Inspiring story of conquering war, adversity and racism shared at UHS golf tourney

Unionville Home Society (UHS), one of Markham’s most notable senior residences has been a pillar of the community for years and continues to challenge itself to grow and better itself for the benefit of the many incredible seniors who make it their home. The efforts were on display recently at the annual UHS golf tournament that brought together members of the broader community and residents of UHS.

Tournament co-chairs Larry Mariani and Danny Fantini showed off this year’s cheque for $74,000 in support of UHS. To date, the duo’s annual golf tournament, with the help of many volunteers and sponsors, have raised $350,000 for UHS.

But while the money raised was enough to lift spirits, the highlight of this year’s tournament luncheon was an inspiring speech from Billy George French, 86, a resident at the UHS (aka Union Villa) long-term care facility. He leads the monthly adult bible study as part of the twice-a-week church program at UHS. If the pastor doesn’t show, he will stand up read scripture and give a mini-sermon and help out around the place.

Paul Nyhof, CEO of New Unionville Home Society (centre), is flanked by tournament co-chairs Larry Mariani and Danny Fantini along with Deputy Mayor Don Hamilton, Councillor Reid McAlpine and other golf tournament volunteer members.

French was born in Canada and then headed south to the United States with his family, where he grew up and spent the majority of his life before coming back home.

Early on in school, one of his teachers decided there were already too many boys with the name Billy, so started calling him by his middle name George. He’s been know as George ever since. And does George ever have a story to tell. Complete with chapters overcoming physical adversity, war and even working with Martin Luther King, he told his story to the assembled. The following is his address, edited for space:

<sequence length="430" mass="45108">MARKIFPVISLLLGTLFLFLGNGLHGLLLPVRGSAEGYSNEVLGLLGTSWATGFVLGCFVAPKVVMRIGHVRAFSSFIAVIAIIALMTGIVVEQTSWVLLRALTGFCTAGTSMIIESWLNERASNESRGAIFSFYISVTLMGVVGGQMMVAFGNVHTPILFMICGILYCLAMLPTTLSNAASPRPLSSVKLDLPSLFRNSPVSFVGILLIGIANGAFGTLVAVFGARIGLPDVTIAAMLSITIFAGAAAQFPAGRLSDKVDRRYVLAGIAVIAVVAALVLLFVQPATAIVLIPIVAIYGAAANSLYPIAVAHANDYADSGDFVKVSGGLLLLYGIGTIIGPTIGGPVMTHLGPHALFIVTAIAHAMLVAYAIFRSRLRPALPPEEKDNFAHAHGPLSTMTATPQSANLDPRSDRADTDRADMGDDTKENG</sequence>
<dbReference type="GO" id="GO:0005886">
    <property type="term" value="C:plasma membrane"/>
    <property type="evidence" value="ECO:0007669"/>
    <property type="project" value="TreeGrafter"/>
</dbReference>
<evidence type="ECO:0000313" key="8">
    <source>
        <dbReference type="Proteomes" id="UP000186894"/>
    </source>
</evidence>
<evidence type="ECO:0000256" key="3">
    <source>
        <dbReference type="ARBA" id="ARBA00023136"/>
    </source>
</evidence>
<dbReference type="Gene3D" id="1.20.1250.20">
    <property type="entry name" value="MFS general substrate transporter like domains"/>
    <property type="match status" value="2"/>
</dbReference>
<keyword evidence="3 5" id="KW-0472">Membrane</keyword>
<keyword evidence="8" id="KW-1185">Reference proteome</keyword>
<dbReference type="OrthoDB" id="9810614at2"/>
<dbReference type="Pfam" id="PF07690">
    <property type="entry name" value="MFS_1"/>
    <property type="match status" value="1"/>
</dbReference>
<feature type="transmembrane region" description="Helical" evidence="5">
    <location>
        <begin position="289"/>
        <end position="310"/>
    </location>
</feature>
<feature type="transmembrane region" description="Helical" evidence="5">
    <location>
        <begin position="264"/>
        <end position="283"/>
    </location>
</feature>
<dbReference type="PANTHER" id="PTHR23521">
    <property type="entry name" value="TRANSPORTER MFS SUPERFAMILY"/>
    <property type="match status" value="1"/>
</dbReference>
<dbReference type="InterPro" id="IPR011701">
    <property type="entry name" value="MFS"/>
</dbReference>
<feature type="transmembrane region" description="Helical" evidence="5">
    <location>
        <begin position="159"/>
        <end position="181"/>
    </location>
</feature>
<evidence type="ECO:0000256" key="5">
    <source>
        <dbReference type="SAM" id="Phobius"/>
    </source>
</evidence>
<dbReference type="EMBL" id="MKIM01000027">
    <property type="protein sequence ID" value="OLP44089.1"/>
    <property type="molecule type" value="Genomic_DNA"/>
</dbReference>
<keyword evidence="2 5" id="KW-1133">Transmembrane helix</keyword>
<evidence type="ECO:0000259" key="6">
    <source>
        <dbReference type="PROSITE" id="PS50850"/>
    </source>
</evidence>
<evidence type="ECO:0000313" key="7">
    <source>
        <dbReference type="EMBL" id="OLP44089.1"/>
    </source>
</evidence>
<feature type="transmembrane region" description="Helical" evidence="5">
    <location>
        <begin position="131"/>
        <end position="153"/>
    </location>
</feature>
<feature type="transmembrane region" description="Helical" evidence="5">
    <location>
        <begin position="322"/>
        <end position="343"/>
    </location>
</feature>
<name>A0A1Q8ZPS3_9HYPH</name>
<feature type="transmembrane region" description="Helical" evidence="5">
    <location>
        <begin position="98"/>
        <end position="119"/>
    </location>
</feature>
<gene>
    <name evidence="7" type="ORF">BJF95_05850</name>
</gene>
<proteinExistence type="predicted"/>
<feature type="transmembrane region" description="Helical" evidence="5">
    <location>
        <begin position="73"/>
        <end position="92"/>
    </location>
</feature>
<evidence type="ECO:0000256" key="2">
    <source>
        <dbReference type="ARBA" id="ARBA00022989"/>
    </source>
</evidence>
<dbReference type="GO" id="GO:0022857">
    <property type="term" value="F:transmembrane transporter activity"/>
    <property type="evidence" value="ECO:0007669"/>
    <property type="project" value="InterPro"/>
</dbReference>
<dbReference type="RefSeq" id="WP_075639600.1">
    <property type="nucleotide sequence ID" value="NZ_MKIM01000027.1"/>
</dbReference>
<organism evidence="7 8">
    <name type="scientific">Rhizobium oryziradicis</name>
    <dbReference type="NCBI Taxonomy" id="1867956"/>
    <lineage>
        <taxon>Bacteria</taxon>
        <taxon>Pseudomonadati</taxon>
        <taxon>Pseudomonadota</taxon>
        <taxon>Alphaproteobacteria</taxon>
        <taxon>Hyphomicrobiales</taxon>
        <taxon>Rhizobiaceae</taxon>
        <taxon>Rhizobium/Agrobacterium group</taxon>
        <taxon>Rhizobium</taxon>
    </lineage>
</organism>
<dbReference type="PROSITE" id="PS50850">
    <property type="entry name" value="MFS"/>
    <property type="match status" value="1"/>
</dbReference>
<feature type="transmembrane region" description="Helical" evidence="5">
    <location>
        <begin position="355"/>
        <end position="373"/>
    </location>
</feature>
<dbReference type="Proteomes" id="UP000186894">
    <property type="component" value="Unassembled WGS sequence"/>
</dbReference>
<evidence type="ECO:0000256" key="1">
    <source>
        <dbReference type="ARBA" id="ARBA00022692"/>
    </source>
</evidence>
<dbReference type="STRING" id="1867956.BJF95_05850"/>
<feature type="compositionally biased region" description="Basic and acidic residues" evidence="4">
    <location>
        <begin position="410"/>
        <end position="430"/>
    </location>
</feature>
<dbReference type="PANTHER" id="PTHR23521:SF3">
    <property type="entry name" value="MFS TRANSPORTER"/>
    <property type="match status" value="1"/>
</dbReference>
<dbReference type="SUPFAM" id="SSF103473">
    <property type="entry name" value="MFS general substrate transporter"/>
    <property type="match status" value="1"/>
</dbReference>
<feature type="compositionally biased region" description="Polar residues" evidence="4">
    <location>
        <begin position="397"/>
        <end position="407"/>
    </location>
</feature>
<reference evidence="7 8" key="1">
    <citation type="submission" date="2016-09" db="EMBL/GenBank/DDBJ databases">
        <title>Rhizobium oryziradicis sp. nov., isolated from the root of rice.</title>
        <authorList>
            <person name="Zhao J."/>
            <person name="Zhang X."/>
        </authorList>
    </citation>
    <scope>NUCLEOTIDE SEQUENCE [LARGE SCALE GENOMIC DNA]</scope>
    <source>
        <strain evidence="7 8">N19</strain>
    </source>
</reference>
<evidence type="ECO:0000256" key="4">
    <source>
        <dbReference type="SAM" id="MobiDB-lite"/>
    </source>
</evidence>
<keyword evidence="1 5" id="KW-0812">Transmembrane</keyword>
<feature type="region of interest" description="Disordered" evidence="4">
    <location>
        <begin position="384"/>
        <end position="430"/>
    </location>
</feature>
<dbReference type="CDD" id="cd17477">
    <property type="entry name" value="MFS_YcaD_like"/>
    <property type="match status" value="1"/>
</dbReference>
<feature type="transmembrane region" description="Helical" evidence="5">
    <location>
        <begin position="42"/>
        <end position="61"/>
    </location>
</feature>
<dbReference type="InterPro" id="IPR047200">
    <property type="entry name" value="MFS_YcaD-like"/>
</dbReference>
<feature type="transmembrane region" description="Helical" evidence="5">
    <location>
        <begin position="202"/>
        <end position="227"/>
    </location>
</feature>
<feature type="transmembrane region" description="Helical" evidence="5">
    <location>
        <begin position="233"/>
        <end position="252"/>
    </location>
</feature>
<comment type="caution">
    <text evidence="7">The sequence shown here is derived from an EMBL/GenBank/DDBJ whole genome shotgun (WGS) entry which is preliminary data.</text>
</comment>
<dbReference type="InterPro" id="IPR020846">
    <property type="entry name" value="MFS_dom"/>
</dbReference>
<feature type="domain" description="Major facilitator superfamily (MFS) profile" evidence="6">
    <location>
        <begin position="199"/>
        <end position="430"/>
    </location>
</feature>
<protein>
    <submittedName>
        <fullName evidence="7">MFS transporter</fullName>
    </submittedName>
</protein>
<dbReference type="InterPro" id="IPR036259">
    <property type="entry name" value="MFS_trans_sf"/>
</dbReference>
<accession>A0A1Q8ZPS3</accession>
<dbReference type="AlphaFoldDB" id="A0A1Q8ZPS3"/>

“There is a wonderful way of helping others, and this is it: giving to others, caring for others, most of us have been taught to help ourselves, and while that isn’t bad, it doesn’t include helping others.

And helping others is a part of life.

When I was born, I was born with bilateral clubfeet. Four wonderful doctors in the city of Toronto told my parents I would never walk in all my life, and I would die before I was five years of age.

Those were great doctors, and at that time, that’s what any doctor would have said. They have all done wonderful things that I have heard of in Toronto. And they were to be respected, not put down for the decisions that they made.

As a child, I had that kind of problem.

My mother believed in God, and she went to her priest and told him what had been said, and she told him ‘I believed in God all my life, and I served him all my life. I just can’t believe that God would do this to my child, and I’m going to massage his legs and keep him home, and I’m going to help him walk and stand up’.

It wasn’t until I was four that I was able to stand up. Then, after standing up, by five, I was able to go to kindergarten. My brother and sister held my hands and walked me to school.

My brother went in and told the teacher if you are playing any games that are running here in kindergarten, my brother can’t run, you can’t let him run because he can’t, (he’ll) fall and hurt himself.